Construction workers are often injured by people whom they do not work for, such as drivers crashing into roadside crews or manufacturers who produce defective and dangerous tools and safety gear. This might lead to joint liability between the employer and a third party in some situations. In the example of a roadside construction crew being hit by a car, the driver would be at fault. Still, they might share liability with the construction firm if it failed to erect proper safety barriers around the crew.

    If your injury was caused by some third party, like in these kinds of cases, you should be entitled to sue them for their fair share of fault in causing your injuries.

    Right to Sue for Independent Contractors

    Many construction workers are independent contractors, not employees. Under these circumstances, you have no “employer,” so there is no restriction on your right to sue your employer.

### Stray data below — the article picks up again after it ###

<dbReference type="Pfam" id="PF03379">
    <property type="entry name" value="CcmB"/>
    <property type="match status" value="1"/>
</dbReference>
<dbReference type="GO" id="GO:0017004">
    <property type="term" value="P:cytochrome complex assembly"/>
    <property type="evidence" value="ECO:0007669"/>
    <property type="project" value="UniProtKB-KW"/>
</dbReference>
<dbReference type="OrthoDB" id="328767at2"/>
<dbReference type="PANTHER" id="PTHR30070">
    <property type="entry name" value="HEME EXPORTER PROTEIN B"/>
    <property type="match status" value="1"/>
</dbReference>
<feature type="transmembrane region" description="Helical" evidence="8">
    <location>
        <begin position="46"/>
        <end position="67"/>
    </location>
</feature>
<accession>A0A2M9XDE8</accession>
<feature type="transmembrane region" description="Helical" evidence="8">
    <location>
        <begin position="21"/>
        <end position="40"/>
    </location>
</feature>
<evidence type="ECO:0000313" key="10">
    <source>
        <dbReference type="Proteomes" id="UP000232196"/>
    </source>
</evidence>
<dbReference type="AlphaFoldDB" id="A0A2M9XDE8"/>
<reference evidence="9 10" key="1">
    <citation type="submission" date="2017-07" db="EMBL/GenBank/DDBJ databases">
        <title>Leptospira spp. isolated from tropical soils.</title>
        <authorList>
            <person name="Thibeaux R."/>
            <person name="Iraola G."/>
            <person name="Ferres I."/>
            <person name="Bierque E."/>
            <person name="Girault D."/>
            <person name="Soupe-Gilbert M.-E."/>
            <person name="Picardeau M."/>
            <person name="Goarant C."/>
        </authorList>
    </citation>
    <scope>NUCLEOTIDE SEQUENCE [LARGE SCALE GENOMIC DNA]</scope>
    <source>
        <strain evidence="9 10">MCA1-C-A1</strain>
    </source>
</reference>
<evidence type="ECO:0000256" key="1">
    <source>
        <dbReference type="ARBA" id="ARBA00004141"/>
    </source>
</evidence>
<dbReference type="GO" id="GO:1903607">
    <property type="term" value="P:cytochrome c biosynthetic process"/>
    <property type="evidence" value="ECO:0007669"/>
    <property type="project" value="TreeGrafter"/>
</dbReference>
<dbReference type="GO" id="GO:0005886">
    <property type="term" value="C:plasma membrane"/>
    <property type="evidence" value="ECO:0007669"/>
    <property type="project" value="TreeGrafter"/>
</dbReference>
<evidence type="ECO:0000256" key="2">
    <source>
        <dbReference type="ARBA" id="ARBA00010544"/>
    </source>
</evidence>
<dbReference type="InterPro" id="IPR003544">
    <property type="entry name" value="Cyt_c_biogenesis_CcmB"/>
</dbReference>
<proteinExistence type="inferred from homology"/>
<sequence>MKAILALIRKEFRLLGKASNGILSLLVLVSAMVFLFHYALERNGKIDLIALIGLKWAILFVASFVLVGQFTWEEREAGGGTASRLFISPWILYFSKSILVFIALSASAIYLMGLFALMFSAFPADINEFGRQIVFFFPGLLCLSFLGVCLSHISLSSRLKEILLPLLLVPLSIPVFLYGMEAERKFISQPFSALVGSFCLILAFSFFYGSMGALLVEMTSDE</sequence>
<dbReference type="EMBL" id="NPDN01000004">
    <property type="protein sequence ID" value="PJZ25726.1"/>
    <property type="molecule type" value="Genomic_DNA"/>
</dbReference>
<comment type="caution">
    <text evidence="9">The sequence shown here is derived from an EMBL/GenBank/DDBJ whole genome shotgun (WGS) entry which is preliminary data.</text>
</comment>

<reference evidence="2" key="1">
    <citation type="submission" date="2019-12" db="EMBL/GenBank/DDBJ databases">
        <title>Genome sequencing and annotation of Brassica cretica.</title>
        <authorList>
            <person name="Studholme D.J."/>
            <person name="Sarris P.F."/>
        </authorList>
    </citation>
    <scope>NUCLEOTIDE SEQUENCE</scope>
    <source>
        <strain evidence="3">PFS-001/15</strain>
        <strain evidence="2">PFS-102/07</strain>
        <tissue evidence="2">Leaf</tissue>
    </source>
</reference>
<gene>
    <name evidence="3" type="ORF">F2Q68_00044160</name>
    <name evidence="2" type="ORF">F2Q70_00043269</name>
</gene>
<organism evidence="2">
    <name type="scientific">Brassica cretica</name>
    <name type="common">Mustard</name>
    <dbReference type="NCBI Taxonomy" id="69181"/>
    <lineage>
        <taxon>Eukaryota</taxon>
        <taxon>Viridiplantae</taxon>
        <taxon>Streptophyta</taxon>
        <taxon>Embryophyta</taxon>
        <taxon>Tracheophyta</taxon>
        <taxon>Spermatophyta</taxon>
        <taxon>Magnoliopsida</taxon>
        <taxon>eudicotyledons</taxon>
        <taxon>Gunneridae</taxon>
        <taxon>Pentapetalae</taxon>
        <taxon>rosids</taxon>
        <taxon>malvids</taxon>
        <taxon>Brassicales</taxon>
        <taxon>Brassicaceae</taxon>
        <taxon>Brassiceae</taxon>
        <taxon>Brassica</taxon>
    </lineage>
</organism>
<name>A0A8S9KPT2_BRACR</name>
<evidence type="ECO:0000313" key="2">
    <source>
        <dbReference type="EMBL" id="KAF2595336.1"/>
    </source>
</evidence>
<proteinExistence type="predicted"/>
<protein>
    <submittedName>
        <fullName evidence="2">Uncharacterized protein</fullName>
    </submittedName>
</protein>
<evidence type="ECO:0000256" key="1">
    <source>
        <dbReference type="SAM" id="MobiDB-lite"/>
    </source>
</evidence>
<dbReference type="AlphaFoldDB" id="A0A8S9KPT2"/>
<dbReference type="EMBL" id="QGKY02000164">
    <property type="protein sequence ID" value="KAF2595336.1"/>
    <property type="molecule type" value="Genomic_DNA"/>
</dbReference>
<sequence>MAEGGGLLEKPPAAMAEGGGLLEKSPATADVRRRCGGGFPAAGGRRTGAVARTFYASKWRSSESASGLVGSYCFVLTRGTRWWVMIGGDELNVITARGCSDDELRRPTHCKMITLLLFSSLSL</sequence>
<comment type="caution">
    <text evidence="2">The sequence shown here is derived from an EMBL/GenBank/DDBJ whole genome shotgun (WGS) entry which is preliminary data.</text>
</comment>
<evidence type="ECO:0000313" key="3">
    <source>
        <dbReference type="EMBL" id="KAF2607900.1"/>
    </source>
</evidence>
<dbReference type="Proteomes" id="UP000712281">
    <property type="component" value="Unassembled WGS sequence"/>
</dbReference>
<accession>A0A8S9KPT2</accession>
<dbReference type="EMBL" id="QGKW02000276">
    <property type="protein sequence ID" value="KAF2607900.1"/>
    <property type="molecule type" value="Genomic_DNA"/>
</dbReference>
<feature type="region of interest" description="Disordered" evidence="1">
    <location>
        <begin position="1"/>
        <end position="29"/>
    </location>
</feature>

Whether you are a general “contractor” or work in a specific trade, your legal status as an “independent contractor” matters when determining your right to sue. Many subcontractors also have no “employer” and can also sue the general contractor who hired them or the construction firm or client running the job site, depending on the facts of the case. However, some contracts and employment setups might not properly qualify as “independent contractor” arrangements, and sometimes contractors and subcontractors are required to be covered under a Workers’ Compensation policy.

    Ultimately, the facts of each case will be important in determining whether you can sue for injuries.